Recent exhibitions include:'Night is also a Sun', IMT Gallery London 2012; 'The Diagram: Blackboard Series' Banner Repeater London and Torna Istanbul 2011; 'We are grammar' Pratt Gallery New York 2011; 2010 Tatton Park Biennial; ‘Event Horizon’ at the Royal Academy of the Arts, London. Recent published writing: 'Performance Fiction', Article Press and Mute (2011) 'An art scene as big as the Ritz: the logics of scenes' in ‘Deleuze & Contemporary Art’, Edinburgh University Press (2010), 'The Chymical Wedding: Masochism and Performance', Angelaki (2010 with Simon O’Sullivan) and 'Readymades, Lavender Mist and Mirror Travel' in ‘Deleuze, Guattari and the Production of the New’, Continuum (2009).
I am Head of Undergraduate Fine Art Media at the Slade School of Fine Art, teaching practical and theoretical aspects of Fine Art. I have taught undergraduates, graduates and research students, supervising two doctoral students to completion.
Swarms of Black Flies Make the Roses Purple2012
IMT GAllery, Unit 2/210 Cambridge Heath Road London E2 9NQ UK
Swarms of Black Flies Make the Roses Purple presented instances of collaboration practices concerned with technologies of production. In particular the exhibition explored how contemporary artists manipulate technologies for artistic purpose. With precedents provided through the work of William S. Burroughs and Brion Gysin (whose work was included in the show) the exhibition presented new works that investigate artistic communion and transmutation. Collaborative work I produced with Simon O'Sullivan for the exhibition explored the use of mathemes (diagrams) as process for writing and imagining subjectivities and avatars and the manipulation of reading/speech functions of computers to produce 'cut-up' texts.
There is not and never has been anything to understand!2012
ASC Gallery, 128 Blackfriars Road, London, SE1 8EQ
The exhibition was curated by myself and Simon O'Sullivan as a communiqué from Plastique Fantastique, our performance fiction collaboration. Our curation of the work by 21 artists, artist collectives and theorists (including Reza Negarestani, Suzanne Treister, John Russell, Joanne Tatham & Tom O'Sullivan, Benedict Drew and John Gillis & Aline Bouvy, John Cussans & Roberto Peyre, Dean Kenning, Pil & Galia Kollectiv) involved inviting practitioners to collaborate on a large installation and fanzine publication. The exhibition presented new art by practitioners working with diagrammatic approaches and/or concerned with traversing genres. The exhibitors shared an interest in fiction, appropriation and speculative thought or the inhuman. The exhibition was conceived as a 'crystalline' presentation that challenged conventions of exhibiting discrete and separate works, achieved by placing works in a diagram pasted throughout the space and curating the sound-bleed of the various audio works to create a layered and disorientating effect. The exhibition was a meta-diagram presenting and producing relations between cosmic, biological, social and political and sacred economies. Simon O'Sullivan and myself produced two works for the show, an 'Alter to the pre-industrial modern' in collaboration with Tom Clark, and 'Plastique Fantastique crystal matheme'. The exhibition concluded with two performances by WE and Neil Chapman and Ola Stahl.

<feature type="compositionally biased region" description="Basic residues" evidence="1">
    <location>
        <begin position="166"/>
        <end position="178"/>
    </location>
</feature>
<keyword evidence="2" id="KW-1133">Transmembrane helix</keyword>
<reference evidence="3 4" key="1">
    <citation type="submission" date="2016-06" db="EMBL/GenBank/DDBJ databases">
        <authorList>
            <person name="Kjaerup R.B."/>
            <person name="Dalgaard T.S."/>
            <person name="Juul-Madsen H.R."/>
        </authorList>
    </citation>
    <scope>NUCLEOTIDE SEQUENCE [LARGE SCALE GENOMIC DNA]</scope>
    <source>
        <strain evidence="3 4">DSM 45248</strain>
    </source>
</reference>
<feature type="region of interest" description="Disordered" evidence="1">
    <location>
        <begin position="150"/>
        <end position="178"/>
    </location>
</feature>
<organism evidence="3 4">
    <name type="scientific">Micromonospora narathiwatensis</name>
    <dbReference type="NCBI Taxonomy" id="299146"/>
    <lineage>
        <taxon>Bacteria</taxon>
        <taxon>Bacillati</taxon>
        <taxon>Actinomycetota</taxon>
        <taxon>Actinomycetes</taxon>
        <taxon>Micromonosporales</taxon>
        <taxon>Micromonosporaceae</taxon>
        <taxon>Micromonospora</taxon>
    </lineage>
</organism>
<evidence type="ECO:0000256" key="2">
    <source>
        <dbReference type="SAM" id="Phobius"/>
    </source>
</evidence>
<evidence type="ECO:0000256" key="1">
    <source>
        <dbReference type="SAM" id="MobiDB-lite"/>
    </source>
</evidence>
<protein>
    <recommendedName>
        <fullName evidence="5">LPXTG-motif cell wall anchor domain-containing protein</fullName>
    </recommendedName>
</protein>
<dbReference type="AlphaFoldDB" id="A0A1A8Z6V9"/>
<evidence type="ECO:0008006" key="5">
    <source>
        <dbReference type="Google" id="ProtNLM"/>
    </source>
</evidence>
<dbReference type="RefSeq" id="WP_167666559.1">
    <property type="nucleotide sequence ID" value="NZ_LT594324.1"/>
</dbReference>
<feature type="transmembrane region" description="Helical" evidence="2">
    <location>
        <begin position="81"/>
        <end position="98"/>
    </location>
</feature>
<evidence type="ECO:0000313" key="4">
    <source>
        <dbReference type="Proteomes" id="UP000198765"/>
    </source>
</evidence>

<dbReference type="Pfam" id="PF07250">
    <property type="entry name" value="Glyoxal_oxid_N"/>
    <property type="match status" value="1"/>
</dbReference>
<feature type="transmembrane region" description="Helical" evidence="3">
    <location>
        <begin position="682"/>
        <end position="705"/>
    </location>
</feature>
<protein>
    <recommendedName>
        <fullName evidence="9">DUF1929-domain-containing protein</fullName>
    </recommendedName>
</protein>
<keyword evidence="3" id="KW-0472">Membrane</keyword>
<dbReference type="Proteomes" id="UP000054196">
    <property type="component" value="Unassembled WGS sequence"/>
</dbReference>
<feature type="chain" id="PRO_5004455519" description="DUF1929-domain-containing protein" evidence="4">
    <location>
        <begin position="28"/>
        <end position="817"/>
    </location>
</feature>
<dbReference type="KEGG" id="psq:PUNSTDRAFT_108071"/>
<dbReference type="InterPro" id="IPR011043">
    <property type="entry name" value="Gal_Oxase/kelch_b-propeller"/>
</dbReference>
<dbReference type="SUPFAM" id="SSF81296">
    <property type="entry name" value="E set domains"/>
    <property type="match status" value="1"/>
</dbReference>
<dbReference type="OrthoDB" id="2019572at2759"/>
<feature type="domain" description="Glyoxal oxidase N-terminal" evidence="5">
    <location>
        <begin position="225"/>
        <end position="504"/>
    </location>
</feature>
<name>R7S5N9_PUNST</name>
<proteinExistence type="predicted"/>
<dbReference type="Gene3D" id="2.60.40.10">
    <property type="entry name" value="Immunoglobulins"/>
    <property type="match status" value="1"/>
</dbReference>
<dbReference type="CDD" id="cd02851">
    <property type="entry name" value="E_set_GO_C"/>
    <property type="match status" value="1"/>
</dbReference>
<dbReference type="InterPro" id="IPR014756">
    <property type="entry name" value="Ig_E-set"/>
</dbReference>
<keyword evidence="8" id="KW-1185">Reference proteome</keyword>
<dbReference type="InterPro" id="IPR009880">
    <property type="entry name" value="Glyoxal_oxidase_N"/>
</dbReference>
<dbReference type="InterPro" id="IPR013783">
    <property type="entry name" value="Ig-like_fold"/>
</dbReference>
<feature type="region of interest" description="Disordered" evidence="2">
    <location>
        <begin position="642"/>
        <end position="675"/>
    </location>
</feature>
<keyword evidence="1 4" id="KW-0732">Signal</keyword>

THIS THIS MONSTER THIS THINGS2012
Focal Point Gallery Southend Central Library Victoria Avenue Southend-on-Sea Essex SS2 6EX
‘THIS THIS MONSTER THIS THINGS’, was curated by Giorgio Sadotti curated the exhibition and created an exquisite corpse from objects produced by fifty-one artist each producing a body part for a monster. This process resulted in a meta-artwork, a bastard object or a curatorial monster that mockingly presents a ‘complete’ entity. I produced a colon for the monster with songs - 'Power of Love', 'I feel Love', 'Love will tear us apart' - to form the sound of a troubled digestion system.
Night is also a Sun: G-lbl Hystr-c P-nc J-peg2012
IMT Gallery, Unit 2/210 Cambridge Heath Road London E2 9NQ UK
'Night is also a Sun: G-lbl Hystr-c P-nc' J-peg was an exhibition of hand-cut paper cut-outs, mobiles and audio-visual work that addressed viral mutation, propagation, repetition and collapse. A collision between visual styles, the artifice of pictograms and the characteristics of the handmade was staged through mixing the analogue and the digital. The exhibition explored one proposition: ‘Pain is also joy, curse is also a blessing, night is also a sun…’ That is, the sun – an analogy for enlightenment – is eclipsed by the intensity of its after-image, (absolute vision is blind and blinding). The exhibited work draws upon traditional, folk and mass media artifacts such as Halloween silhouettes, Chinese paper cuts and flow diagrams and presents search-engine trash as good fortune charms, sigils and diagrams and symbols of anxiety and aspiration.